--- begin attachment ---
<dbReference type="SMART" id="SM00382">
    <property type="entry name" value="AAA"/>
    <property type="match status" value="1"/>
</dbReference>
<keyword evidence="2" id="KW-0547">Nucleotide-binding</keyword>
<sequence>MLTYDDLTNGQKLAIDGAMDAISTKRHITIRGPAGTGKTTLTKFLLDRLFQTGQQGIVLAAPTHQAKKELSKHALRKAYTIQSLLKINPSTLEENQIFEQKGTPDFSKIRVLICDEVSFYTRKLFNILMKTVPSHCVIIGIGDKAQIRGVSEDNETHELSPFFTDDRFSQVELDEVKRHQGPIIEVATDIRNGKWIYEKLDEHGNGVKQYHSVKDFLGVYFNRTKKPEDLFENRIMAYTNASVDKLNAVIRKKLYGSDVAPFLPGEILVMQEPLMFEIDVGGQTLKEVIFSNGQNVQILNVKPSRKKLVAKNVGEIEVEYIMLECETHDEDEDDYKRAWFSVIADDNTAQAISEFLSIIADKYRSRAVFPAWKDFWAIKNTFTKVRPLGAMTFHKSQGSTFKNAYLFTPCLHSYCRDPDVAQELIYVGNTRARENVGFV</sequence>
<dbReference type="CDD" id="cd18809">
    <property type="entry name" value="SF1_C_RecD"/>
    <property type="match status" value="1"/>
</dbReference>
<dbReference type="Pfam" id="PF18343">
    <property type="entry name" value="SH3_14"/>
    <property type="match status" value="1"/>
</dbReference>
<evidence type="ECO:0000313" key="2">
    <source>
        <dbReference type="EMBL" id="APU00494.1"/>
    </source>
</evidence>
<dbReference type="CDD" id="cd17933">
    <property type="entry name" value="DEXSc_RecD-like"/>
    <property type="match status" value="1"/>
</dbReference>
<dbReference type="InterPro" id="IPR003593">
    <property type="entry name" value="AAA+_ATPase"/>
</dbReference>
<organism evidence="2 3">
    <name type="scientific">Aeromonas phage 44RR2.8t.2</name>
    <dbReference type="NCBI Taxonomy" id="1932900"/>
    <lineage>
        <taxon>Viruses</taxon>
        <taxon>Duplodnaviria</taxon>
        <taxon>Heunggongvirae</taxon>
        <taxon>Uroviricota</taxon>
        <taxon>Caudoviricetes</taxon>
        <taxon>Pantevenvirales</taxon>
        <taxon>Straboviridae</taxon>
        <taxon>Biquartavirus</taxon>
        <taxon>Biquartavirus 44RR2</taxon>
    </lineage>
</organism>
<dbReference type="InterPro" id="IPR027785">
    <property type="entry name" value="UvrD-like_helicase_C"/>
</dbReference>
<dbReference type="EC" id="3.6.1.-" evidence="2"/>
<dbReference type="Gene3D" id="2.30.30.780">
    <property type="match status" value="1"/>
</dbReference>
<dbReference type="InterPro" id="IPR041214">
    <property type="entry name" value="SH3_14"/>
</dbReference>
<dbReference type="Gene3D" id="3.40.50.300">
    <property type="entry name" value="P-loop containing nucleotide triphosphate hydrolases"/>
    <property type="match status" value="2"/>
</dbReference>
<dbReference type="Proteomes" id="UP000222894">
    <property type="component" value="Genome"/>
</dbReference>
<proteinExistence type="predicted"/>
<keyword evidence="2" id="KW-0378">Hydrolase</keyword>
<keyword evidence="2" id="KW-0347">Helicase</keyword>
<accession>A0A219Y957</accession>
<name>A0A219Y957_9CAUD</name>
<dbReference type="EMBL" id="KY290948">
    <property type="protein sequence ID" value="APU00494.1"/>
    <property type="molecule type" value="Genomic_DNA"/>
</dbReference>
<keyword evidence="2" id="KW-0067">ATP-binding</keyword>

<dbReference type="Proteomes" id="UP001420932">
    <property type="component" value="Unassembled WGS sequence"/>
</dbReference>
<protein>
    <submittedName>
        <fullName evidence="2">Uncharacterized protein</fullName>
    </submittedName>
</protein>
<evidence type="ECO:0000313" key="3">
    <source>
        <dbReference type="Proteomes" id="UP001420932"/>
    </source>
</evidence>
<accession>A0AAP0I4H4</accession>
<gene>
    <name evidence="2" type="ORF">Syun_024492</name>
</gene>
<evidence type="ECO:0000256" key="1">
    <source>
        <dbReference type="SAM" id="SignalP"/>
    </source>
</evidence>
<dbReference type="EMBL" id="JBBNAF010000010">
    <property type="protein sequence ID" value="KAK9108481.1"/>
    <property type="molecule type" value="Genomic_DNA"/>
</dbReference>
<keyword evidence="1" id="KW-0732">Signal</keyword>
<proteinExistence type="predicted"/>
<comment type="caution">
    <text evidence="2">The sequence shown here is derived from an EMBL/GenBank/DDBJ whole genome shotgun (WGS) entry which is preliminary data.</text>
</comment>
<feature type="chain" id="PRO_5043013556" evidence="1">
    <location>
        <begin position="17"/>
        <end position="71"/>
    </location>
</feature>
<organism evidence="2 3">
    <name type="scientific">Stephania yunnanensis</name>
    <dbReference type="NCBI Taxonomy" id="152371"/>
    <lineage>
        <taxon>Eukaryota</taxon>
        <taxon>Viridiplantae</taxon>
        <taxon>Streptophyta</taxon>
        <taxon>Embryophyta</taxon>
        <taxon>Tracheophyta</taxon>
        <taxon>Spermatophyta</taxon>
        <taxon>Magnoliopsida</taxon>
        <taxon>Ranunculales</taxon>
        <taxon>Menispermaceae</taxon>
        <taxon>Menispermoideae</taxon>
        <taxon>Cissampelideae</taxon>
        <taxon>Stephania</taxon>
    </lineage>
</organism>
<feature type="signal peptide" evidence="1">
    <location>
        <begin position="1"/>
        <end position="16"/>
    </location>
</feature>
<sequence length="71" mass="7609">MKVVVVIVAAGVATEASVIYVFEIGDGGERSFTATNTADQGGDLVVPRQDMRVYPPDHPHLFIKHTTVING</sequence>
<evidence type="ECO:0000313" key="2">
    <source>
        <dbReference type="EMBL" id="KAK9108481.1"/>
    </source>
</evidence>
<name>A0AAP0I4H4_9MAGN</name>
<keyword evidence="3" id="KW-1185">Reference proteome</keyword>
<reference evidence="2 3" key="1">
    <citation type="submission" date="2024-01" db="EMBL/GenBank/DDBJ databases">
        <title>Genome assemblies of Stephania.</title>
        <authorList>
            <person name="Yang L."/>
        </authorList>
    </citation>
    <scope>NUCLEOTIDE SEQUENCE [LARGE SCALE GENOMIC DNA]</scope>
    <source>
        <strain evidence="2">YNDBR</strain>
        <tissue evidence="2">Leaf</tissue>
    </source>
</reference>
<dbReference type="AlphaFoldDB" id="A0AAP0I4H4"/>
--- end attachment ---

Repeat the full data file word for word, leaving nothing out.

<dbReference type="SMART" id="SM00382">
    <property type="entry name" value="AAA"/>
    <property type="match status" value="1"/>
</dbReference>
<keyword evidence="2" id="KW-0547">Nucleotide-binding</keyword>
<sequence>MLTYDDLTNGQKLAIDGAMDAISTKRHITIRGPAGTGKTTLTKFLLDRLFQTGQQGIVLAAPTHQAKKELSKHALRKAYTIQSLLKINPSTLEENQIFEQKGTPDFSKIRVLICDEVSFYTRKLFNILMKTVPSHCVIIGIGDKAQIRGVSEDNETHELSPFFTDDRFSQVELDEVKRHQGPIIEVATDIRNGKWIYEKLDEHGNGVKQYHSVKDFLGVYFNRTKKPEDLFENRIMAYTNASVDKLNAVIRKKLYGSDVAPFLPGEILVMQEPLMFEIDVGGQTLKEVIFSNGQNVQILNVKPSRKKLVAKNVGEIEVEYIMLECETHDEDEDDYKRAWFSVIADDNTAQAISEFLSIIADKYRSRAVFPAWKDFWAIKNTFTKVRPLGAMTFHKSQGSTFKNAYLFTPCLHSYCRDPDVAQELIYVGNTRARENVGFV</sequence>
<dbReference type="CDD" id="cd18809">
    <property type="entry name" value="SF1_C_RecD"/>
    <property type="match status" value="1"/>
</dbReference>
<dbReference type="Pfam" id="PF18343">
    <property type="entry name" value="SH3_14"/>
    <property type="match status" value="1"/>
</dbReference>
<evidence type="ECO:0000313" key="2">
    <source>
        <dbReference type="EMBL" id="APU00494.1"/>
    </source>
</evidence>
<dbReference type="CDD" id="cd17933">
    <property type="entry name" value="DEXSc_RecD-like"/>
    <property type="match status" value="1"/>
</dbReference>
<dbReference type="InterPro" id="IPR003593">
    <property type="entry name" value="AAA+_ATPase"/>
</dbReference>
<organism evidence="2 3">
    <name type="scientific">Aeromonas phage 44RR2.8t.2</name>
    <dbReference type="NCBI Taxonomy" id="1932900"/>
    <lineage>
        <taxon>Viruses</taxon>
        <taxon>Duplodnaviria</taxon>
        <taxon>Heunggongvirae</taxon>
        <taxon>Uroviricota</taxon>
        <taxon>Caudoviricetes</taxon>
        <taxon>Pantevenvirales</taxon>
        <taxon>Straboviridae</taxon>
        <taxon>Biquartavirus</taxon>
        <taxon>Biquartavirus 44RR2</taxon>
    </lineage>
</organism>
<dbReference type="InterPro" id="IPR027785">
    <property type="entry name" value="UvrD-like_helicase_C"/>
</dbReference>
<dbReference type="EC" id="3.6.1.-" evidence="2"/>
<dbReference type="Gene3D" id="2.30.30.780">
    <property type="match status" value="1"/>
</dbReference>
<dbReference type="InterPro" id="IPR041214">
    <property type="entry name" value="SH3_14"/>
</dbReference>
<dbReference type="Gene3D" id="3.40.50.300">
    <property type="entry name" value="P-loop containing nucleotide triphosphate hydrolases"/>
    <property type="match status" value="2"/>
</dbReference>
<dbReference type="Proteomes" id="UP000222894">
    <property type="component" value="Genome"/>
</dbReference>
<proteinExistence type="predicted"/>
<keyword evidence="2" id="KW-0378">Hydrolase</keyword>
<keyword evidence="2" id="KW-0347">Helicase</keyword>
<accession>A0A219Y957</accession>
<name>A0A219Y957_9CAUD</name>
<dbReference type="EMBL" id="KY290948">
    <property type="protein sequence ID" value="APU00494.1"/>
    <property type="molecule type" value="Genomic_DNA"/>
</dbReference>
<keyword evidence="2" id="KW-0067">ATP-binding</keyword>

<dbReference type="Proteomes" id="UP001420932">
    <property type="component" value="Unassembled WGS sequence"/>
</dbReference>
<protein>
    <submittedName>
        <fullName evidence="2">Uncharacterized protein</fullName>
    </submittedName>
</protein>
<evidence type="ECO:0000313" key="3">
    <source>
        <dbReference type="Proteomes" id="UP001420932"/>
    </source>
</evidence>
<accession>A0AAP0I4H4</accession>
<gene>
    <name evidence="2" type="ORF">Syun_024492</name>
</gene>
<evidence type="ECO:0000256" key="1">
    <source>
        <dbReference type="SAM" id="SignalP"/>
    </source>
</evidence>
<dbReference type="EMBL" id="JBBNAF010000010">
    <property type="protein sequence ID" value="KAK9108481.1"/>
    <property type="molecule type" value="Genomic_DNA"/>
</dbReference>
<keyword evidence="1" id="KW-0732">Signal</keyword>
<proteinExistence type="predicted"/>
<comment type="caution">
    <text evidence="2">The sequence shown here is derived from an EMBL/GenBank/DDBJ whole genome shotgun (WGS) entry which is preliminary data.</text>
</comment>
<feature type="chain" id="PRO_5043013556" evidence="1">
    <location>
        <begin position="17"/>
        <end position="71"/>
    </location>
</feature>
<organism evidence="2 3">
    <name type="scientific">Stephania yunnanensis</name>
    <dbReference type="NCBI Taxonomy" id="152371"/>
    <lineage>
        <taxon>Eukaryota</taxon>
        <taxon>Viridiplantae</taxon>
        <taxon>Streptophyta</taxon>
        <taxon>Embryophyta</taxon>
        <taxon>Tracheophyta</taxon>
        <taxon>Spermatophyta</taxon>
        <taxon>Magnoliopsida</taxon>
        <taxon>Ranunculales</taxon>
        <taxon>Menispermaceae</taxon>
        <taxon>Menispermoideae</taxon>
        <taxon>Cissampelideae</taxon>
        <taxon>Stephania</taxon>
    </lineage>
</organism>
<feature type="signal peptide" evidence="1">
    <location>
        <begin position="1"/>
        <end position="16"/>
    </location>
</feature>
<sequence length="71" mass="7609">MKVVVVIVAAGVATEASVIYVFEIGDGGERSFTATNTADQGGDLVVPRQDMRVYPPDHPHLFIKHTTVING</sequence>
<evidence type="ECO:0000313" key="2">
    <source>
        <dbReference type="EMBL" id="KAK9108481.1"/>
    </source>
</evidence>
<name>A0AAP0I4H4_9MAGN</name>
<keyword evidence="3" id="KW-1185">Reference proteome</keyword>
<reference evidence="2 3" key="1">
    <citation type="submission" date="2024-01" db="EMBL/GenBank/DDBJ databases">
        <title>Genome assemblies of Stephania.</title>
        <authorList>
            <person name="Yang L."/>
        </authorList>
    </citation>
    <scope>NUCLEOTIDE SEQUENCE [LARGE SCALE GENOMIC DNA]</scope>
    <source>
        <strain evidence="2">YNDBR</strain>
        <tissue evidence="2">Leaf</tissue>
    </source>
</reference>
<dbReference type="AlphaFoldDB" id="A0AAP0I4H4"/>